Variation, multifoldness and dynamics as the mothers of learning, universality and design
As the first keynote speaker of the conference, Bodil Jönsson will welcome us to Lund, to Certec and to the Department of Design Sciences. She is one of the main reasons that Certec has such a strong focus on the participation of users and empowerment. Here is the introduction to her keynote presentation:
It is a sincere privilege and at the same time a joyful task to be the first keynote speaker of UD 2014. Throughout the lecture, I will welcome you not only to Lund University and our Design Centre but also to the founding spirit of the conference’s key host, Certec. A background is provided in the book, Design Side by Side.
We all know that it is possible to learn through both repetition and variation. The differences between the effects of the two may be small in the short term, but they are significant in the long term. So are the differences between universality that is achieved through norms, and universality that is achieved through multifoldness. And so are the differences between design regarded as a finite process ending up in an infrastructure or a product, and design regarded as an infinite process that includes actions and using in the very moment. Different actors/users utilize their existing perceived spaces for improvisation in different ways. Design (including universal design) influences the degree of perceived user helplessness as opposite to the habit of being fortunate as an actor. Both may be strengthened or undermined, resulting in longitudinal changes of self-images. Design is never neutral, nor are its effects on human existence and behavior. This deserves attention and recognition in the universal design context.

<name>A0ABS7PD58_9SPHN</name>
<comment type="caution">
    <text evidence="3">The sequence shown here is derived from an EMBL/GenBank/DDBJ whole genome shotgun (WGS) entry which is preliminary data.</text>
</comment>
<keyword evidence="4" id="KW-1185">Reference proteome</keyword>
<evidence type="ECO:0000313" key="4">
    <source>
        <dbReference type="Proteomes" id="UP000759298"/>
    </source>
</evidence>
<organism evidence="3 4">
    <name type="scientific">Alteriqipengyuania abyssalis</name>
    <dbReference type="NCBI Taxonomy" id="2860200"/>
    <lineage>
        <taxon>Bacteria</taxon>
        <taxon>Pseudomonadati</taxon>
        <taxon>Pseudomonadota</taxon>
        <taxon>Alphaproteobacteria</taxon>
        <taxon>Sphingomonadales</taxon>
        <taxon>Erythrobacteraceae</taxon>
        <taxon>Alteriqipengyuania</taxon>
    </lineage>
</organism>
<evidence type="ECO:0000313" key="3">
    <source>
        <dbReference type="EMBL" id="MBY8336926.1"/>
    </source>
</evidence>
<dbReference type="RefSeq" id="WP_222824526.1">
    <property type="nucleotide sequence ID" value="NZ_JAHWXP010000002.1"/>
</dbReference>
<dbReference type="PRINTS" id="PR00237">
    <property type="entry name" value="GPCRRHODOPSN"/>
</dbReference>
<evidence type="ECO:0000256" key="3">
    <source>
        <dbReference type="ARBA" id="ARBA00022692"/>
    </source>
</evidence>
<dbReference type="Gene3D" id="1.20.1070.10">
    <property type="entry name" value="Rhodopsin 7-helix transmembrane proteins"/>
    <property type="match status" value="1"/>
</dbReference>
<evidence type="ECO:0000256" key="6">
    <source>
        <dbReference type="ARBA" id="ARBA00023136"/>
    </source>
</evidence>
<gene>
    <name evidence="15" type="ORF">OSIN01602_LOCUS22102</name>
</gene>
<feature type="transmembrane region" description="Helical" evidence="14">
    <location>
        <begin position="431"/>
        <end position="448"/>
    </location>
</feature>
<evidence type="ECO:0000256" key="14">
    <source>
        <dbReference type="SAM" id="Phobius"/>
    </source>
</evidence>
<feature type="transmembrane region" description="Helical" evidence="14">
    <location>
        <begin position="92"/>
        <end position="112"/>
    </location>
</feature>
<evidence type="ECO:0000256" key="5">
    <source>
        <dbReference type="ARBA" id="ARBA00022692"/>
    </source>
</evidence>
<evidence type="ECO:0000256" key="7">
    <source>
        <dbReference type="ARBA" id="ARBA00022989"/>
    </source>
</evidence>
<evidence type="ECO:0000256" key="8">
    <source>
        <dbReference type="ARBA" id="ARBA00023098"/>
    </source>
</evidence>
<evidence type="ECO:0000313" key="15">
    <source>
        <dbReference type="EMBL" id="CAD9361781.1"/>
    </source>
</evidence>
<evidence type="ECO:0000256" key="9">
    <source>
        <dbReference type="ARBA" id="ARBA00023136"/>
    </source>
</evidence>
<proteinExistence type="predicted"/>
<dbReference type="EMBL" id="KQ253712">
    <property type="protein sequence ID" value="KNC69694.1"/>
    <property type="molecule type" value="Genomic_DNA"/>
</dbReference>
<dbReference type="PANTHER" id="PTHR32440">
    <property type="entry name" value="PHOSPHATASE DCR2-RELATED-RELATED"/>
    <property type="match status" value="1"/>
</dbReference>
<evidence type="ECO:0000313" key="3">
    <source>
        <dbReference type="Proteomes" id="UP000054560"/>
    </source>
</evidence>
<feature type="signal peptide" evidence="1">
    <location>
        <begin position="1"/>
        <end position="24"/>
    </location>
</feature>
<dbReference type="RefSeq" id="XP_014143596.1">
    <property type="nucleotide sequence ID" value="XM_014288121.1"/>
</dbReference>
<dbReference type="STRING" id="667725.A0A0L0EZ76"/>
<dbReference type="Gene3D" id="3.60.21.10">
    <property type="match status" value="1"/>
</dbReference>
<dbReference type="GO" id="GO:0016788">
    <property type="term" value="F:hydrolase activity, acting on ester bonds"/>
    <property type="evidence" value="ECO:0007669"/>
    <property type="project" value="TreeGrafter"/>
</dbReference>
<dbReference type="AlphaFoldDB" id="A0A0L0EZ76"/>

Bodil Jönsson, professor emerita
Bodil Jönsson’s first scientific background was in physics. She was the initiator of Certec and its first professor. As head of research, she contributed significantly to its theory and methodology. Her own main interest was in concept design: design that gives shape to thought, and to technology as the realization of thoughts. And to how design and technology, when they come together, steer the thoughts we can think and the lives we can live. She was especially involved in accessibility for people with cognitive limitations. After her retirement 2009, Bodil Jönsson has been recognized as one of the Swedish front figures in revealing the differences between getting old today compared to getting old only a generation ago. One of her ongoing university related contributions in this context is “Mission Knowledge”, http://missionknowledge.se/.
Bodil Jönsson has received a number of prizes and awards, the latest is the 2013 gold medal of The Royal Swedish Academy of Engineering Sciences, IVA.